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Kage Baker
In the Garden of Iden
Reviewed by: Rick Kleffel © 2005

Avon Eos / Avon Books
US Mass Market Paperback
ISBN 0-380-73179-7
313 Pages; $5.99
Publication Date: 11-01-1998 (First Hardcover Edition 02-15-1998)
Date Reviewed: 01-15-05

Index:  Science Fiction   Fantasy  General Fiction,

Mendoza is a botanist and quite a bit more. As the narrator for Kage Baker's first novel 'In the Garden of Iden', she has a number of daunting tasks. She has to save plants that might otherwise be lost while introducing the reader to Baker's cleverly conceived combination of the deep past and the far future. She has to conceal not only her encyclopedic knowledge of history and the technology that her benefactors at Doctor Zeus, Incorporated have implanted in her, she must also conceal her heart. Rest assured that all will be well but not end well, that Mendoza will complete her mission and that her heart will never be the same after her time in the titular garden of Sir Walter Iden. But don't plan on too much rest while reading this thoroughly engrossing, entertaining and original novel. Kage Baker needs no cybernetic implants or advanced technology to spin a captivating tale. She needs only Mendoza's voice rendered in her own enticing prose.

'In the Garden of Iden' is the first in Baker's "Novels of the Company" series. The company is Doctor Zeus, Incorporated, and they're dedicated to saving the future by discretely changing the past. Saved from the Spanish Inquisition at the age of five, Mendoza is remade into an immortal cyborg and part of a task force that rescues valuable substances, artifacts and other items from the past and makes sure they're available to a future that requires them. From the first paragraph, Baker establishes a breezy, straightforward style that's a pleasure to read. Nothing is concealed, nothing is tricky, and everything that Mendoza knows is there for the reader to know. Fortunately for the reader, there's quite a bit that Mendoza doesn't know.

After being snatched from the jaws of Inquisition, Mendoza is re-created and re-educated. As she learns what becomes of humanity throughout the cruelties of history, she comes to hate the "killer apes", and wants nothing more than to be assigned to some remote jungle where she can enjoy the company of plants and scholarship. Instead, she's sent to dark, cold, dreary England to study plants amidst the cramped quarters of a run-down English country house. There, much to her surprise, she finds that mortals aren't as reprehensible in specific as they are en masse. In fact, one specific mortal, a religious heretic named Nicholas Harpole, turns out to be just her cup of tea.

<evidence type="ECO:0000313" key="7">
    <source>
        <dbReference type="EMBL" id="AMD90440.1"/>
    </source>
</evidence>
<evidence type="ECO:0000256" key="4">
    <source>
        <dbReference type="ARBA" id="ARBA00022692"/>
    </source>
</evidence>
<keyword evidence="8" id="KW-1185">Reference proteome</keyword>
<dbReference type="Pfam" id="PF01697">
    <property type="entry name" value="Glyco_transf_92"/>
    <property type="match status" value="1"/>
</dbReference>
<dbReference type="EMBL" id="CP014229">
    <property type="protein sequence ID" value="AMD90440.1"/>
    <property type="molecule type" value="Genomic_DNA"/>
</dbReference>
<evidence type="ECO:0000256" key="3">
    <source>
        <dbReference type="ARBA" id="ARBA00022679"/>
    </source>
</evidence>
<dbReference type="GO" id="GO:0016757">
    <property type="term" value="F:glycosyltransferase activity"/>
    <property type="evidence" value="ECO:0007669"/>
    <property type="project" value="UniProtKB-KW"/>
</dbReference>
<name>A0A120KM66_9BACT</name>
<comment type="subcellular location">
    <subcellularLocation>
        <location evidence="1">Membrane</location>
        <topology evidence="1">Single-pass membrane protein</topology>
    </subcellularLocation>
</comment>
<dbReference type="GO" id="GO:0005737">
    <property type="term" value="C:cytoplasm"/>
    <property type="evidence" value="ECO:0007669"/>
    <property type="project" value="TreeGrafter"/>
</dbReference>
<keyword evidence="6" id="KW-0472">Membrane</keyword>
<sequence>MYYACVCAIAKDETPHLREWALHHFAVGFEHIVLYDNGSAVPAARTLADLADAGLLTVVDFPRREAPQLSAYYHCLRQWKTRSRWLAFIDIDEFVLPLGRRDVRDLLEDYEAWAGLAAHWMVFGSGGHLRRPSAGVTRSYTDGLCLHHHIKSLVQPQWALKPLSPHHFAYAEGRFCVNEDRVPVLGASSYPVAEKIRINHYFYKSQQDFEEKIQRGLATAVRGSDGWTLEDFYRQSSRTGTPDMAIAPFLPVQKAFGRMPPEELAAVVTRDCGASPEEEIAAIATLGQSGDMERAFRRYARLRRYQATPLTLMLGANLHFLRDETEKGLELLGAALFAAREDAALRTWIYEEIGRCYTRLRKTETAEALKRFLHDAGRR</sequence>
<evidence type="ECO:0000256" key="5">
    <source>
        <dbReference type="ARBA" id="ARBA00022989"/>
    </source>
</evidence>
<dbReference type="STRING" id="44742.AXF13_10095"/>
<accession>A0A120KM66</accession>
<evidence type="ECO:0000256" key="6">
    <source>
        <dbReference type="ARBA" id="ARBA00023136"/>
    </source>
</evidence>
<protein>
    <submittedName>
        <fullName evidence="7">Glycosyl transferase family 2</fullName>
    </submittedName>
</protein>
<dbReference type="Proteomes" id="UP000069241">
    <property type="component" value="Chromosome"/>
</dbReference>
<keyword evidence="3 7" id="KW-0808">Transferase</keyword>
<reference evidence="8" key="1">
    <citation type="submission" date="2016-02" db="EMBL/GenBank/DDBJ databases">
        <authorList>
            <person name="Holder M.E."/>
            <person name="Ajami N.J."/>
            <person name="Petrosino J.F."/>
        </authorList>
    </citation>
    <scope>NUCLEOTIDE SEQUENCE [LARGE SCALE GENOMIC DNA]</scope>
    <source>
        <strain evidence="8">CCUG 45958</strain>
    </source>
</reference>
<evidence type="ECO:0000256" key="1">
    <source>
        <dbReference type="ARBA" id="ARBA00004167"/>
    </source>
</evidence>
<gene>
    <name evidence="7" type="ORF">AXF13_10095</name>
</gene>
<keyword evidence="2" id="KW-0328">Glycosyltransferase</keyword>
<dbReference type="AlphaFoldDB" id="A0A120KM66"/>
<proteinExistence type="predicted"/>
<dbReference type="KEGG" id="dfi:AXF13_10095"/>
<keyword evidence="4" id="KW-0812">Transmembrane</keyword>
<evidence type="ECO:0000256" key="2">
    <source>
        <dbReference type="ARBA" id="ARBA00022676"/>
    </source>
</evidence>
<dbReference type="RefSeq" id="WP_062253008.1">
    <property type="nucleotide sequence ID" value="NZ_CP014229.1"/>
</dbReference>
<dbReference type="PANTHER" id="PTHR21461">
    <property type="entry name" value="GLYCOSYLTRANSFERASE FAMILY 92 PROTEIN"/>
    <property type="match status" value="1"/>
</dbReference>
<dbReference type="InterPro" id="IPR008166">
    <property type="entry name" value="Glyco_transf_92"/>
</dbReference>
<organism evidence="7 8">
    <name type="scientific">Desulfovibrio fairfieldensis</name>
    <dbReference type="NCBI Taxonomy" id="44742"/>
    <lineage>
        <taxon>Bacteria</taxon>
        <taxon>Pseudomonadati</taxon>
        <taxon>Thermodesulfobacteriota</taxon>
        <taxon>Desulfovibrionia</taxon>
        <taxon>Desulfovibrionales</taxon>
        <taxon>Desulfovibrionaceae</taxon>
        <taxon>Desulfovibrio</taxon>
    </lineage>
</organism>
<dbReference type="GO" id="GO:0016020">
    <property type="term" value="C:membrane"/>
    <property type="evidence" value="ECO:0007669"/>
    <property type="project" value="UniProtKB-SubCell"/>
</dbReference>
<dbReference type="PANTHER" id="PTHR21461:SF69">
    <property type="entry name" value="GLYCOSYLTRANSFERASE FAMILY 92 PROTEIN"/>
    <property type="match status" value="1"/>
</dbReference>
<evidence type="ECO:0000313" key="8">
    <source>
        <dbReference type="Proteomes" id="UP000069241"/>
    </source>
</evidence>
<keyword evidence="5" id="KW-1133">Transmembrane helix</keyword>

Baker's prose voice carries the day in this novel. Mendoza is an absolute joy to read. But there's much more than the prose to like. As a writer setting up a series, Baker leaves a lot of very intriguing hints scattered about. As a historical writer exploring Elizabethan England, she knows her subject well enough to make it fascinating, gritty and gripping. As a writer creating characters the reader is going to encounter again and again, she whips up a cast of diverse personalities who are by turns mischievous, romantic, humorous, bitchy and lovable. As a science fiction writer, she knows when to let her imagination run free and when to rein it in. She melds all these disparate parts with the seamless voice of Mendoza the botanist.

'In the Garden of Iden' is clearly the beginning of a series, and as such, it does suffer from "wanting the second novel to hand" syndrome. The paperback version I read had the first chapter of 'Sky Coyote' tacked on to the end, but for readers to whom first hardcover editions are immaterial, I'd strongly suggest picking up either both paperbacks at once or 'On Company Time', an omnibus novel from the Science Fiction Book Club that combines the first two books in the series in one hardcover that's available used from any one of a number of Internet vendors for less than the price of a paperback.

One of the most enjoyable aspects of this book is its very wide appeal. Readers who enjoy authors as diverse as Neal Asher and Ursula K. Le Guin will quite a bit to like in this novel. In fact, I'd suggest that readers buy at least two copies of this book -- one to read for yourself, and one to loan to your friends, because, like me, I suspect that you'll be recommending 'In the Garden of Iden' to just about anyone you know who reads, and they'll quickly tire of you telling them how great the book is before you've even finished it. And if you buy a first edition, make sure you buy a paperback as well. Though, given the cost of first editions, you have to suspect that agents of Doctor Zeus have snapped up a mother lode that they've salted away in somebody's garage, so that they can loan them to an entertainment-starved set of 24th century friends.

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